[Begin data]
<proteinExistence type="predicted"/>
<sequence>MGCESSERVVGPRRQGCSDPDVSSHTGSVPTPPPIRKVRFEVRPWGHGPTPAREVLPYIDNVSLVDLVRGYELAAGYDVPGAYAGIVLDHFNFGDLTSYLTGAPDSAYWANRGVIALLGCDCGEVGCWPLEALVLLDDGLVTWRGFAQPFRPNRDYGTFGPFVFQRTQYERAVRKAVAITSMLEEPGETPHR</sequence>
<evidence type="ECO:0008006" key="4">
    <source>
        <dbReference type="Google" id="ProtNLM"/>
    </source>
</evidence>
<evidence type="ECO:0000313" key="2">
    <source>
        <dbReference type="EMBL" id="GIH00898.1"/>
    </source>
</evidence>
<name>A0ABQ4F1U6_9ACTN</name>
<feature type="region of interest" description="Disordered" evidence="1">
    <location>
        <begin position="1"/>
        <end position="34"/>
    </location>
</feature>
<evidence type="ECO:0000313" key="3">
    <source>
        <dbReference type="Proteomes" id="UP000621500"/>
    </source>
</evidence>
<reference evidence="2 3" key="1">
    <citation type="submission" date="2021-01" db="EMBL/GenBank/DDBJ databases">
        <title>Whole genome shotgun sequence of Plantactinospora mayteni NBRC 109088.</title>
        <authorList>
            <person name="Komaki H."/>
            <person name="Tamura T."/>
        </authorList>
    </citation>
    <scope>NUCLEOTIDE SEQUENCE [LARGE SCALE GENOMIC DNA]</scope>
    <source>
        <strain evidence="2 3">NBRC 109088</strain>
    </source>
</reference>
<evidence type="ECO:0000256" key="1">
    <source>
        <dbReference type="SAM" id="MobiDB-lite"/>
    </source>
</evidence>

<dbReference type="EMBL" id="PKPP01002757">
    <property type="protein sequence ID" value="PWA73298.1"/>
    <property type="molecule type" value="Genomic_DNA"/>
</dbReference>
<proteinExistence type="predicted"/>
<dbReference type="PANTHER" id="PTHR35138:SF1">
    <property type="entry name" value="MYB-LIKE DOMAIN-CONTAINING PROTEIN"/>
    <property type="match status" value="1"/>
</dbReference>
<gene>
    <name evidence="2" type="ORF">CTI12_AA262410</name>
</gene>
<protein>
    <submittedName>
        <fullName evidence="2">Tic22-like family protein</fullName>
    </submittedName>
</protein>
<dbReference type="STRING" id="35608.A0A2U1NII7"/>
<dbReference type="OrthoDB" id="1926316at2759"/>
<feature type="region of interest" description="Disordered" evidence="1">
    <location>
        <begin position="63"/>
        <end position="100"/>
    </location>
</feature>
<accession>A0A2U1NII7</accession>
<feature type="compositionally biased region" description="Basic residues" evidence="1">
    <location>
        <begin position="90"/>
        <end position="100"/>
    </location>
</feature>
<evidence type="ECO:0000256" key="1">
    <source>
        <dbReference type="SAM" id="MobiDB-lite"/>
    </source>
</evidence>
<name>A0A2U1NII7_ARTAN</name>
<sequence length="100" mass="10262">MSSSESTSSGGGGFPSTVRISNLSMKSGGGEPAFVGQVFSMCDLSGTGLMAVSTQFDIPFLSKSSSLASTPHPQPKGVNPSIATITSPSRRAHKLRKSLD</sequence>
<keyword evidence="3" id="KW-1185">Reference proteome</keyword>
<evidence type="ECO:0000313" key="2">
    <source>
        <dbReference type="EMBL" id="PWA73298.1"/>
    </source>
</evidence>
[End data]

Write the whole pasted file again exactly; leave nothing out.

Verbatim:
<proteinExistence type="predicted"/>
<sequence>MGCESSERVVGPRRQGCSDPDVSSHTGSVPTPPPIRKVRFEVRPWGHGPTPAREVLPYIDNVSLVDLVRGYELAAGYDVPGAYAGIVLDHFNFGDLTSYLTGAPDSAYWANRGVIALLGCDCGEVGCWPLEALVLLDDGLVTWRGFAQPFRPNRDYGTFGPFVFQRTQYERAVRKAVAITSMLEEPGETPHR</sequence>
<evidence type="ECO:0008006" key="4">
    <source>
        <dbReference type="Google" id="ProtNLM"/>
    </source>
</evidence>
<evidence type="ECO:0000313" key="2">
    <source>
        <dbReference type="EMBL" id="GIH00898.1"/>
    </source>
</evidence>
<name>A0ABQ4F1U6_9ACTN</name>
<feature type="region of interest" description="Disordered" evidence="1">
    <location>
        <begin position="1"/>
        <end position="34"/>
    </location>
</feature>
<evidence type="ECO:0000313" key="3">
    <source>
        <dbReference type="Proteomes" id="UP000621500"/>
    </source>
</evidence>
<reference evidence="2 3" key="1">
    <citation type="submission" date="2021-01" db="EMBL/GenBank/DDBJ databases">
        <title>Whole genome shotgun sequence of Plantactinospora mayteni NBRC 109088.</title>
        <authorList>
            <person name="Komaki H."/>
            <person name="Tamura T."/>
        </authorList>
    </citation>
    <scope>NUCLEOTIDE SEQUENCE [LARGE SCALE GENOMIC DNA]</scope>
    <source>
        <strain evidence="2 3">NBRC 109088</strain>
    </source>
</reference>
<evidence type="ECO:0000256" key="1">
    <source>
        <dbReference type="SAM" id="MobiDB-lite"/>
    </source>
</evidence>

<dbReference type="EMBL" id="PKPP01002757">
    <property type="protein sequence ID" value="PWA73298.1"/>
    <property type="molecule type" value="Genomic_DNA"/>
</dbReference>
<proteinExistence type="predicted"/>
<dbReference type="PANTHER" id="PTHR35138:SF1">
    <property type="entry name" value="MYB-LIKE DOMAIN-CONTAINING PROTEIN"/>
    <property type="match status" value="1"/>
</dbReference>
<gene>
    <name evidence="2" type="ORF">CTI12_AA262410</name>
</gene>
<protein>
    <submittedName>
        <fullName evidence="2">Tic22-like family protein</fullName>
    </submittedName>
</protein>
<dbReference type="STRING" id="35608.A0A2U1NII7"/>
<dbReference type="OrthoDB" id="1926316at2759"/>
<feature type="region of interest" description="Disordered" evidence="1">
    <location>
        <begin position="63"/>
        <end position="100"/>
    </location>
</feature>
<accession>A0A2U1NII7</accession>
<feature type="compositionally biased region" description="Basic residues" evidence="1">
    <location>
        <begin position="90"/>
        <end position="100"/>
    </location>
</feature>
<evidence type="ECO:0000256" key="1">
    <source>
        <dbReference type="SAM" id="MobiDB-lite"/>
    </source>
</evidence>
<name>A0A2U1NII7_ARTAN</name>
<sequence length="100" mass="10262">MSSSESTSSGGGGFPSTVRISNLSMKSGGGEPAFVGQVFSMCDLSGTGLMAVSTQFDIPFLSKSSSLASTPHPQPKGVNPSIATITSPSRRAHKLRKSLD</sequence>
<keyword evidence="3" id="KW-1185">Reference proteome</keyword>
<evidence type="ECO:0000313" key="2">
    <source>
        <dbReference type="EMBL" id="PWA73298.1"/>
    </source>
</evidence>